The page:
East Wanneroo District Structure Plan
The East Wanneroo district structure plan will guide the strategic development of more than 8,000 hectares of land in Perth's northern suburbs.
What is the draft East Wanneroo District Structure Plan (DSP)? What planning was undertaken prior to the Government commencing work on the East Wanneroo District Structure Plan?
The East Wanneroo District Structure Plan will guide the progressive urbanisation of East Wanneroo over the next 50 years. It ultimately provides for a population of around 150,000 residents, approximately 50,000 homes and up to 20,000 new jobs.
The district structure plan area takes in the localities of Wanneroo, Mariginiup, Gnangara, Jandabup and Pinjar and delivers certainty to more than 1,650 individual landowners. It facilitates a coordinated development approach to ensure the future community is well designed and serviced, complete with local amenities and community facilities.
This long-term plan for the East Wanneroo area does not rezone the land – it sets out the steps that need to take place to allow for rezoning to occur.
What consultation was undertaken in developing the plan?
East Wanneroo has been the subject of a number of studies over the years including The Future of East Wanneroo (2007) and the draft Gnangara Sustainability Strategy (2009).
A sub-regional level structure plan for the area was approved in 2011 and formed the basis of a major amendment to the Metropolitan Region Scheme which was finalised in November 2018, rezoning over 2,200ha of the area from Rural to Urban Deferred.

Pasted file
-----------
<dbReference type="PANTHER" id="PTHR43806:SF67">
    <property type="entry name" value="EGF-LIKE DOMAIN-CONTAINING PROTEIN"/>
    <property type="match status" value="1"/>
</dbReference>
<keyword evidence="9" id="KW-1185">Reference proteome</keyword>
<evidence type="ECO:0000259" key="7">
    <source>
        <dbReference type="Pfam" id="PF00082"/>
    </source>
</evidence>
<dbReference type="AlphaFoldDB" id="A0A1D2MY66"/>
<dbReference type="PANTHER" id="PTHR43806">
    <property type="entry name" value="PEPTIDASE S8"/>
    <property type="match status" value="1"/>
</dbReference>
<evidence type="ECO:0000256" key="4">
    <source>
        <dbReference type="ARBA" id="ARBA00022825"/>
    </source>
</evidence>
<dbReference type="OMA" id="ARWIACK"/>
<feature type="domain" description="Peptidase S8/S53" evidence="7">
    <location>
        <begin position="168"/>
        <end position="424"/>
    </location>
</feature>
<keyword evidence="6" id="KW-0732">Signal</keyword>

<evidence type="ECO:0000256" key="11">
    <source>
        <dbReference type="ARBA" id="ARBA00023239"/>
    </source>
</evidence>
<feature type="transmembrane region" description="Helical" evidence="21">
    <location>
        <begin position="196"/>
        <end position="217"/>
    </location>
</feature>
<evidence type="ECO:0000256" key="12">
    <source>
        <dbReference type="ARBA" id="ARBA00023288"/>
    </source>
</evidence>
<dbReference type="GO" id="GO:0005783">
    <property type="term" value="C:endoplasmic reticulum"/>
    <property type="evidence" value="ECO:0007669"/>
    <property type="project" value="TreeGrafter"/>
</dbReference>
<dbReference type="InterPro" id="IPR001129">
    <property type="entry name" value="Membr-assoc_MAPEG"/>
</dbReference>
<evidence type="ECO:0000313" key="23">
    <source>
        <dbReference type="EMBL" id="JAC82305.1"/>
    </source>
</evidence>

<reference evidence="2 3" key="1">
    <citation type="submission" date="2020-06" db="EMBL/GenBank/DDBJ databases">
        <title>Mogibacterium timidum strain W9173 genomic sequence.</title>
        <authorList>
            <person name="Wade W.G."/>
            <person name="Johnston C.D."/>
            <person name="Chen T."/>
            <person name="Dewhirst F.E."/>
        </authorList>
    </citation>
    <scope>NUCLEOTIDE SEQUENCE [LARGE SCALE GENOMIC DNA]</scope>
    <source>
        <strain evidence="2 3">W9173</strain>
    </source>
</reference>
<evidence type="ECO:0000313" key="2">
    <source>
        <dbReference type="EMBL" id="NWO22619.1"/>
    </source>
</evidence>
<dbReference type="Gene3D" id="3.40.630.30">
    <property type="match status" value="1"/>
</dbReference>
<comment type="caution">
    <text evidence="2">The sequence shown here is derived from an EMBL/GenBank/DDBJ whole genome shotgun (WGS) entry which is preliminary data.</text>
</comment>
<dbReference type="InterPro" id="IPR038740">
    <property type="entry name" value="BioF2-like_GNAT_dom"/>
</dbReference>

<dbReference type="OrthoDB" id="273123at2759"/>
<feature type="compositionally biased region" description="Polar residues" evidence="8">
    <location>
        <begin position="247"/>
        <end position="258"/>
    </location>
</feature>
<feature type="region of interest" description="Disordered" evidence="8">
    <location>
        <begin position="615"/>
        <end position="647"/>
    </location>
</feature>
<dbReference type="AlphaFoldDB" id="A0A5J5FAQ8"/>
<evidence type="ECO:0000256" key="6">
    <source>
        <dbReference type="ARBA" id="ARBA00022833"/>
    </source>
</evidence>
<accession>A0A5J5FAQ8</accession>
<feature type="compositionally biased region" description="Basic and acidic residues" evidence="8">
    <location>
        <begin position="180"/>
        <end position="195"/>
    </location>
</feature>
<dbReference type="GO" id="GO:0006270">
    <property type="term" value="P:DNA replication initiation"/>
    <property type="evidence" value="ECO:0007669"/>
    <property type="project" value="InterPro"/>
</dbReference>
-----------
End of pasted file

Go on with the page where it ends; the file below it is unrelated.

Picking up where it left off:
The East Wanneroo District Structure Plan is informed by the Perth and Peel @3.5 million North-West Sub-regional Planning Framework and the following background studies:
- Strategic Bushfire Hazard Level Assessment (May 2018)
- Community Facilities Plan (April 2019)
- District Water Management Strategy (October 2020)
- East Wanneroo Economic Development and Employment Study (November 2018)
- Environmental Assessment Study (October 2018)
- Assessment of Proposed Environmental Outcomes (August 2019)
- East Wanneroo District Rail Alignment – Land Reservation Study (August 2018)
- Engineering Servicing Report (January 2018)
- Road Planning Study (August 2019)
What changes have been made in the final structure plan following consultation?
The East Wanneroo District Structure Plan was subject to extensive consultation, including:
- establishment of a reference group comprising 36 local representatives, who helped to develop the vision and desired strategic outcomes for the plan.
- a public comment period which attracted 454 submissions
- two local community information sessions in late 2019